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Monastiraki and the Athens Flea Market

Sometimes antiques can be more fun than antiquities. What is the appeal of stands and (often scruffy) shops stuffed with second-hand furniture, bric a brac, china or just plain junk? A psychiatrist could probably tell us but there’s no denying that flea markets are the star attraction in the cities that have them.

When I first came to Athens in July 1963, my first stop was Monastiraki (little monastery). I had no idea that the drab church in the (round) square is all that’s left of a grand monastery (convent) that was demolished in the mad search for antiquities after Independence, or that the domed building between the church and the elegant train station was a mosque and is now a folk art museum.

Ever since antiquity, much of the area adjacent to the Classical Agora and the Roman Forum was the bazaar, the city’s main market. Back in the 60s, many of the shops belonged to metal workers – a reminder that the Theseion, actually a temple of Hephaestos, their patron, lies just across the train tracks in the Agora. Nowadays, they have been replaced by shops dedicated to fancy sneakers, camouflage outfits, souvenirs, T-shirts, etc., though a few fusty places remain with collections of old books or LPs. Luckily, the real thing still exists, virtually unchanged in a square within this small district, called Plateia Avyssinias.

It was here that, when I moved to Athens, nine years later, a Greek friend brought me to buy furniture for my new home. She ignored the wares spread out in the open, leading me into dark “showrooms” and even darker basements. After some deliberation and much haggling, we decided on a round dining-room table, bent-wood chairs and sofa, a desk, and a heavy wooden cradle – impractical but quaint – that served me well.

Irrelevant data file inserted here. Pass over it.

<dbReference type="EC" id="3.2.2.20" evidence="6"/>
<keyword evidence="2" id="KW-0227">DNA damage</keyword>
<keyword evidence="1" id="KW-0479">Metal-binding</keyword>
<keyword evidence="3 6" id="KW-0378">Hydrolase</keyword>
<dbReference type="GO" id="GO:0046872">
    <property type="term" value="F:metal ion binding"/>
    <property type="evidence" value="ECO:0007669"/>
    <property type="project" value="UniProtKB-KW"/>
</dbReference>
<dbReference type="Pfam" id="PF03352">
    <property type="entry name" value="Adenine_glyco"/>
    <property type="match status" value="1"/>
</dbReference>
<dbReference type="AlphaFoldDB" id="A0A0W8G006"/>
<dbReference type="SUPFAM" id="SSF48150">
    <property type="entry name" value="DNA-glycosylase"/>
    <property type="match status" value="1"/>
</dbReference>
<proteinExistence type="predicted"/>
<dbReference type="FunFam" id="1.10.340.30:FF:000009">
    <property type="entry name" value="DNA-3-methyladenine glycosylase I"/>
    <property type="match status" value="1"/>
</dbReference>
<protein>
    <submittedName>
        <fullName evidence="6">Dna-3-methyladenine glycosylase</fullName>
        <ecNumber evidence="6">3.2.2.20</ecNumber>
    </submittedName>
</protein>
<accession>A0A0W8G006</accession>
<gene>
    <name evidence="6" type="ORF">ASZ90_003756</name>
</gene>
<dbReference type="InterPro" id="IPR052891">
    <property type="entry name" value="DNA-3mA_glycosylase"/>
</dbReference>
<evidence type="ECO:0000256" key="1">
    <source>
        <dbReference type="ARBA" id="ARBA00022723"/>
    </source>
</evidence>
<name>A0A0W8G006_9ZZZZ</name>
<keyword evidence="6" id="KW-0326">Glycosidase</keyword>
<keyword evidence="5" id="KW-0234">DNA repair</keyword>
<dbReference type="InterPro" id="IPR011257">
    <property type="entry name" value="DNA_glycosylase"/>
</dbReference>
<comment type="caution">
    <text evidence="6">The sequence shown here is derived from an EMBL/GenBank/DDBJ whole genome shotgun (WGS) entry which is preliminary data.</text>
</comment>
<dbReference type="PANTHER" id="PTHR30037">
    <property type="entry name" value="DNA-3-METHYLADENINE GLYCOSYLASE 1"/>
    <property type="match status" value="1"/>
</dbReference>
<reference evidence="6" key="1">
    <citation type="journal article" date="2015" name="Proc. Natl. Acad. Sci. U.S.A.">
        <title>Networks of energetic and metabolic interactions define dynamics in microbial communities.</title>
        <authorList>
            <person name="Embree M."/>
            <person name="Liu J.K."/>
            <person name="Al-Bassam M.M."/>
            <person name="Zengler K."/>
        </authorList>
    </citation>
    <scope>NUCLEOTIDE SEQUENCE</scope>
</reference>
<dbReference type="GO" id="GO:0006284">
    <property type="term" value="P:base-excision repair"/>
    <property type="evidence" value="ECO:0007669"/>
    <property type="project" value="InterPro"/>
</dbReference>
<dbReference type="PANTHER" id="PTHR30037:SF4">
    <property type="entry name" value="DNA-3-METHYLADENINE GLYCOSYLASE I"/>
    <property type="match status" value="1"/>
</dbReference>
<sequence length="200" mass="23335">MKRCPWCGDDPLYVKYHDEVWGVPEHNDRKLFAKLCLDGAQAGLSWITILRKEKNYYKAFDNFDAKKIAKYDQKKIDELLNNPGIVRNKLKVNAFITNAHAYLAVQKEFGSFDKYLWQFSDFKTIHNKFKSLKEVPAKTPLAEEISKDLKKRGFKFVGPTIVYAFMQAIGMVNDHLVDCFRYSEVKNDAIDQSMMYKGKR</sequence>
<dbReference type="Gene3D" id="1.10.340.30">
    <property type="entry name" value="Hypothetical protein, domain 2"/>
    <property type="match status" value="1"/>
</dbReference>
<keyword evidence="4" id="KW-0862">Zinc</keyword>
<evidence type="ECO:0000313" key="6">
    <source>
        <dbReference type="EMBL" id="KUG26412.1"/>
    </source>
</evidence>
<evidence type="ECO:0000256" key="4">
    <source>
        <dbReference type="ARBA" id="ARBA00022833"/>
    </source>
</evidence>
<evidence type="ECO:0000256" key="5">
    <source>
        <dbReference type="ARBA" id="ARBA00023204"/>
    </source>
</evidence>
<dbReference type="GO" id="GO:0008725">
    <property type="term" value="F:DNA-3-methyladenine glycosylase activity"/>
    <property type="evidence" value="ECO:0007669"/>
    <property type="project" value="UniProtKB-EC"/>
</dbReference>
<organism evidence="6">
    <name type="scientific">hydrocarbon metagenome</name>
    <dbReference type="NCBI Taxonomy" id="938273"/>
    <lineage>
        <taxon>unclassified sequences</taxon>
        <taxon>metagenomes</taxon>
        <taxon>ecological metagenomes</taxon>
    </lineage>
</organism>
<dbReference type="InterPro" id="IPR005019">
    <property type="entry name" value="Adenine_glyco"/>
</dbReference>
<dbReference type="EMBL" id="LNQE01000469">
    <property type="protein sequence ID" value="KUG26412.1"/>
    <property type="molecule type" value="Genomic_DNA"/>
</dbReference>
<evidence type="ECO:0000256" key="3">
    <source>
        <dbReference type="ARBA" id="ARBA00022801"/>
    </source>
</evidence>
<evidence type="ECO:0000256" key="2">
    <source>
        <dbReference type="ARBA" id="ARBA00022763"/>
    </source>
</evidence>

Abyssinia Square, still the exclusive domain of antique dealers, has preserved that traditional atmosphere. Tables and chairs are still stacked higgledy piggledy, surrounded by a miscellany of things on the ground: a mini cannon, an old sewing machine, a gaudy lamp, a Chinese ivory reindeer, spare chandelier crystals, a 1940s toy . . . among 1001 other things you can’t live without – or with. And impervious to all, two men will be playing backgammon, while others look on.

But why Abyssinia? It seems the square has a dual connection to Ethiopia: it was officially named Avyssinia in honor of Haile Selassie’s aid in 1922 to Greek refugees from Turkey, while a colony of Abyssinians is said to have lived here in the more distant past. At some point it was also called Yousouroum after a well-known Jewish shop owner, for this was once a Jewish district and the old synagogue lies just a few blocks to the west.

On Sundays, the square plays host to a bigger flea market that spills all the way down the sidewalks of Monastiraki to Kerameikos. This continues the tradition begun a hundred years ago of holding Sunday auctions of second-hand goods in the neighborhood.

When you’re finished snooping, take a break at Café Avyssinia, and enjoy delicious food in Athens’ only restaurant that is furnished and decorated with antiques
https://culinarybackstreets.com/cities-category/athens/2015/cafe-avissinia/

-Diana Farr Louis

Directed by Mihalis Dimitriou

Mihalis Dimitriou holds a dual US and Greek nationality. He has received a master’s degree with a specialization in acting and directing, and Magister Artium in theatrical studies from the Open University of Cyprus where he graduated with honors in 2019. He received a B.A. in film studies from the University of Greenwich, also with honors, as well as a Certificate in Film & Television Studies from New York College, Athens Campus.

He is involved in the development and production of films, documentaries, TV series, commercials, and music videos. In 2019, he wrote, directed, and co-produced with the Greek Film Centre (GFC) the short film “Cloud” which won the first audience award at the Micro μ Festival (IMμF), was presented at the 42nd Short Film Festival, the 25th International Short Film Festival in Drama in September 2019, the “Athens International Film Festival”, and won the Cinematic Achievement from Thess International Short Film Festival.

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